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every situation particularly in these. it struck me there were 19 officers in the hallway. that's one for every kid that died, that's the first thing that struck me. the second thing was we know that those kids were calling from the classroom. they were calling 911. where was the disconnect, juliet? how does that happen you've got those 911 calls and obviously that information was not getting to those officers outside the door? how does that happen? >> right. so as we heard yesterday the incident commander, so the person who's in charge of what's called the incident command and that is the people going to run in an active shooter situation, rapid deployment is what we call it, made the wrong call. such an egregious wrong call, i can't defend it. i can just explain it. the thing with incident command and active shooter they're not self-executing.
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in other words, someone has to say this is an active shooter situation, everyone run in and essentially eliminate the threat. that's it. there's no risk calculation. there's no weighing of the evidence. there's no could we save more kids if we got these kids out and kept those kids -- none of that goes into play. we've learned from 20 years of school shootings certainly since columbine and mass shootings that the best way to save lives in that moment is to eliminate the threat. everything else can be taken care of after. and so these questions, for example, that you and boris are asking, which of course questioning more people could survive, those kids in there are calling. to be honest none of that should have been relevant. in other words, they should have just gone in and then you eliminate the threat and then you make the calculation of who can we say, who should we triage, how do we get the kids who weren't in that room out? but it's not self-executing.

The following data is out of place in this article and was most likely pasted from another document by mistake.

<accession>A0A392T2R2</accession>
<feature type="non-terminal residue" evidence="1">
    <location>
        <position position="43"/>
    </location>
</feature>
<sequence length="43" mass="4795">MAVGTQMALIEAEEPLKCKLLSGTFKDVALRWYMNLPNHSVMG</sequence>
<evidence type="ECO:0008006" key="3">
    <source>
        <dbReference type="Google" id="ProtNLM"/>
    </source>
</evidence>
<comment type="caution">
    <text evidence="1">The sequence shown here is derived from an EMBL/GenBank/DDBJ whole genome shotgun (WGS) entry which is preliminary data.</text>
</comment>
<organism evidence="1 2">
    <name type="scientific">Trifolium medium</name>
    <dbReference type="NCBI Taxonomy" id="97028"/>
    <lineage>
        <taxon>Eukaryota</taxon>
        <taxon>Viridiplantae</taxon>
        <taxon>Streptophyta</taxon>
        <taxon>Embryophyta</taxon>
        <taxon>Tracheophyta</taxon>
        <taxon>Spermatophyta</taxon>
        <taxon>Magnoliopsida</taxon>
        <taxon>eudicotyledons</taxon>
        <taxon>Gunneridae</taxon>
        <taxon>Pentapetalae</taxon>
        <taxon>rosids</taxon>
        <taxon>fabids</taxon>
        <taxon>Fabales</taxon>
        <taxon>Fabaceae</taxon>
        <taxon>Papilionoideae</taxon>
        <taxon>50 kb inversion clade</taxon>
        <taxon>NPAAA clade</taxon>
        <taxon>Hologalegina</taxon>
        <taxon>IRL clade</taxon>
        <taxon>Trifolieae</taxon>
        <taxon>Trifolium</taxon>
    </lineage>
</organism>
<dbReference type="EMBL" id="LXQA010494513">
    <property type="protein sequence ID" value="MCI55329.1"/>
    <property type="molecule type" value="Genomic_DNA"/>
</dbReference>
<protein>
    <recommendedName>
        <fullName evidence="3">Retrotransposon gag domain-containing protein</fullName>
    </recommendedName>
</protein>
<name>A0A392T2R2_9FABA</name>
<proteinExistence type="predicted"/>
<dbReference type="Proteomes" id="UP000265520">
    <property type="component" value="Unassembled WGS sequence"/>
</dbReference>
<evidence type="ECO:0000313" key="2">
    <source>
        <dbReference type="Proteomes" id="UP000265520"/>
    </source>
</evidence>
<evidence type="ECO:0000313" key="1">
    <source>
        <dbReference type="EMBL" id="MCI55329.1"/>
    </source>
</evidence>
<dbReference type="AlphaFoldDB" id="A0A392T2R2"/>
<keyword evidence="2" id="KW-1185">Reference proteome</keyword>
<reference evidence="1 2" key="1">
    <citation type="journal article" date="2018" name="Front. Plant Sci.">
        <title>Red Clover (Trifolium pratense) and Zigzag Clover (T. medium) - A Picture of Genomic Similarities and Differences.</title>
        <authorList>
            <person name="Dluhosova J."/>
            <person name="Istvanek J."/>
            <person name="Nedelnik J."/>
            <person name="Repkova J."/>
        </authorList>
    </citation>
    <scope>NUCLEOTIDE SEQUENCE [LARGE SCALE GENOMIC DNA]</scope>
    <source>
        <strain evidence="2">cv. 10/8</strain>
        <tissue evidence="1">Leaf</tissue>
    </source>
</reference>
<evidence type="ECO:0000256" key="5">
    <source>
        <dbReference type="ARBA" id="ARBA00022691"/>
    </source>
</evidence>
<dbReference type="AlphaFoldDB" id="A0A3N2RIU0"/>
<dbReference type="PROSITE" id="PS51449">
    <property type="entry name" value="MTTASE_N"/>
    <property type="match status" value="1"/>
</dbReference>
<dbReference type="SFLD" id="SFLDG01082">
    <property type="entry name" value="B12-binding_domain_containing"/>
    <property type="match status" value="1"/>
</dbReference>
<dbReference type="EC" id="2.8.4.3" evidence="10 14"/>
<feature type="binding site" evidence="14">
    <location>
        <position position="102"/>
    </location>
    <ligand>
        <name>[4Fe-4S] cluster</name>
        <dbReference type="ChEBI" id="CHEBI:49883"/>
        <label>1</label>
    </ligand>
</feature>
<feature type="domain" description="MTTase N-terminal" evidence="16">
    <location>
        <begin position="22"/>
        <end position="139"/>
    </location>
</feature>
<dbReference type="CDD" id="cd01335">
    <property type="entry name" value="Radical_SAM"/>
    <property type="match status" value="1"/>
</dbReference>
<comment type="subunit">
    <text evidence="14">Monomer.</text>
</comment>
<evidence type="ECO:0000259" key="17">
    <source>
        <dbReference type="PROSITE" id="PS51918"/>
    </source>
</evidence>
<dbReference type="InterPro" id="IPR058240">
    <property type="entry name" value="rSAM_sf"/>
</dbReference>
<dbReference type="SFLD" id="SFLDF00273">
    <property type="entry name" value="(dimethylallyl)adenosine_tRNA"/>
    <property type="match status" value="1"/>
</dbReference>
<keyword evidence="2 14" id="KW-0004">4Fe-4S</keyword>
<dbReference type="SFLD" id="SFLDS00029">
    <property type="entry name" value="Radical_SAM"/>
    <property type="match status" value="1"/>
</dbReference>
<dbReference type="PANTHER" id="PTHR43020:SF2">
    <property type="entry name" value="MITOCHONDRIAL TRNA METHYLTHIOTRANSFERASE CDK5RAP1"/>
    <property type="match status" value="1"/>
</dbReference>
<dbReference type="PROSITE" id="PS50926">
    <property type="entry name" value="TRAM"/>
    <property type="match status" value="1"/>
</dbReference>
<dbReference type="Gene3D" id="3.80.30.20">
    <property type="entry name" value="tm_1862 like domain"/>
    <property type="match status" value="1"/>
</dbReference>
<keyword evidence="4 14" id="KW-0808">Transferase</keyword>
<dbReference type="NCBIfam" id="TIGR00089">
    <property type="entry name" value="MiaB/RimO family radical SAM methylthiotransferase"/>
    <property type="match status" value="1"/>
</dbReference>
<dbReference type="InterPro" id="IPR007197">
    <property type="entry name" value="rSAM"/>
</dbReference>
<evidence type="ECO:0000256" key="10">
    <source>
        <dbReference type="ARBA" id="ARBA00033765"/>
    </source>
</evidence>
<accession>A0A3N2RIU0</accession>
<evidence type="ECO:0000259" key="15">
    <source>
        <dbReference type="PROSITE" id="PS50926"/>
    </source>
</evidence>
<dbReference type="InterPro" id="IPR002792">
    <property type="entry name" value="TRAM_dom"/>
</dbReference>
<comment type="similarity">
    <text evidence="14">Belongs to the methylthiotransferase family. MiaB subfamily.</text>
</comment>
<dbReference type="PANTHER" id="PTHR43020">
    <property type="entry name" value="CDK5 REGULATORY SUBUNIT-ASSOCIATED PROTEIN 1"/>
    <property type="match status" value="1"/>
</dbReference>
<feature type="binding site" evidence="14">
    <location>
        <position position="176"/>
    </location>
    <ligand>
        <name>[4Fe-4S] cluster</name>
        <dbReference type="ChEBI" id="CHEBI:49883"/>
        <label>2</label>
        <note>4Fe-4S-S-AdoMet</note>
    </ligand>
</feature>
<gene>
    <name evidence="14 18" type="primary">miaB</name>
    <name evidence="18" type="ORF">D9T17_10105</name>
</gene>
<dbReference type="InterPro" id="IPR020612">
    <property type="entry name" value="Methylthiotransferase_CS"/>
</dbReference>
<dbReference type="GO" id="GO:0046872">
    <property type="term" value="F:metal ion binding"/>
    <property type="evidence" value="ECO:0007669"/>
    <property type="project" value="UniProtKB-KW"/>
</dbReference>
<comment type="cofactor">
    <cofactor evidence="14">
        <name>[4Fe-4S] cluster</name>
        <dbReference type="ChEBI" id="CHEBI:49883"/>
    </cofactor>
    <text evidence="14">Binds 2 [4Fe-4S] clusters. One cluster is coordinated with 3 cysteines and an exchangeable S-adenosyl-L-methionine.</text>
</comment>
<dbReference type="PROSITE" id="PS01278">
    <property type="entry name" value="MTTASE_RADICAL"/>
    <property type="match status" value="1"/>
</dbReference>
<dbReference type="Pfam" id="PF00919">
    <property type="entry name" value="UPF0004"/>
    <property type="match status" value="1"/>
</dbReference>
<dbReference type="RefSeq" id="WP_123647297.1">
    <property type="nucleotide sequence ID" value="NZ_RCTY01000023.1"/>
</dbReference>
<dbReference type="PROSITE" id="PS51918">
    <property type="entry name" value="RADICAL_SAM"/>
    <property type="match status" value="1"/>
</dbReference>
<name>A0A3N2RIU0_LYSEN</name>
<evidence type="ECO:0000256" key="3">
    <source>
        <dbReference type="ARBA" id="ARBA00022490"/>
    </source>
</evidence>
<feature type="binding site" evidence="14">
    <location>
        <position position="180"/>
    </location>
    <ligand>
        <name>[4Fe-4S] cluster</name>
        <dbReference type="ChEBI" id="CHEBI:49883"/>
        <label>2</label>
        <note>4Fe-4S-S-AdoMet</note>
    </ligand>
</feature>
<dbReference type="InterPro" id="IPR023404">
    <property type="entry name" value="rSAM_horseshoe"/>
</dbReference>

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it's dependent on an incident commander knowing what the heck he was doing. and your rage is my rage. it's incomprehensible. it's -- you know, it's basic crisis management 101. it's incomprehensible. >> and to that point in terms of crisis management i understand and please correct me if i'm wrong there were federal response teams there and local teams told them to hold off. at what point would somebody on the federal side of this say look at all this time that's going by, we're taking over, or do they not have the authority to do that? >> they would -- the problem with incident command i guess is also it's chain of command. so people are trained to sort of just follow the lead. so obviously we had a totally unprepared lead. we're starting to hear about whether there wasn't some sort of breaking of that chain in particular. we're going to learn more. the one question we don't know is how exactly was the gunman
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killed and whose gun and sort of all those specifics. if those were federal authorities you would just assume they broke rank. but normally in these situations it's the local official, in this case someone ill qualified, unprepared, not brave enough to simply say, guys, you're going in, this is what you've been training for. this is your job. like, it's not -- you don't get to pick you get to carry guns but then when it's hard you don't save children. and that's the problem that the feds would fall into the local chain of command. and we will learn -- look, this story is going to change again. we will learn i suspect that there was essentially and eventually a breaking of that chain of command when it became utterly clear that the leader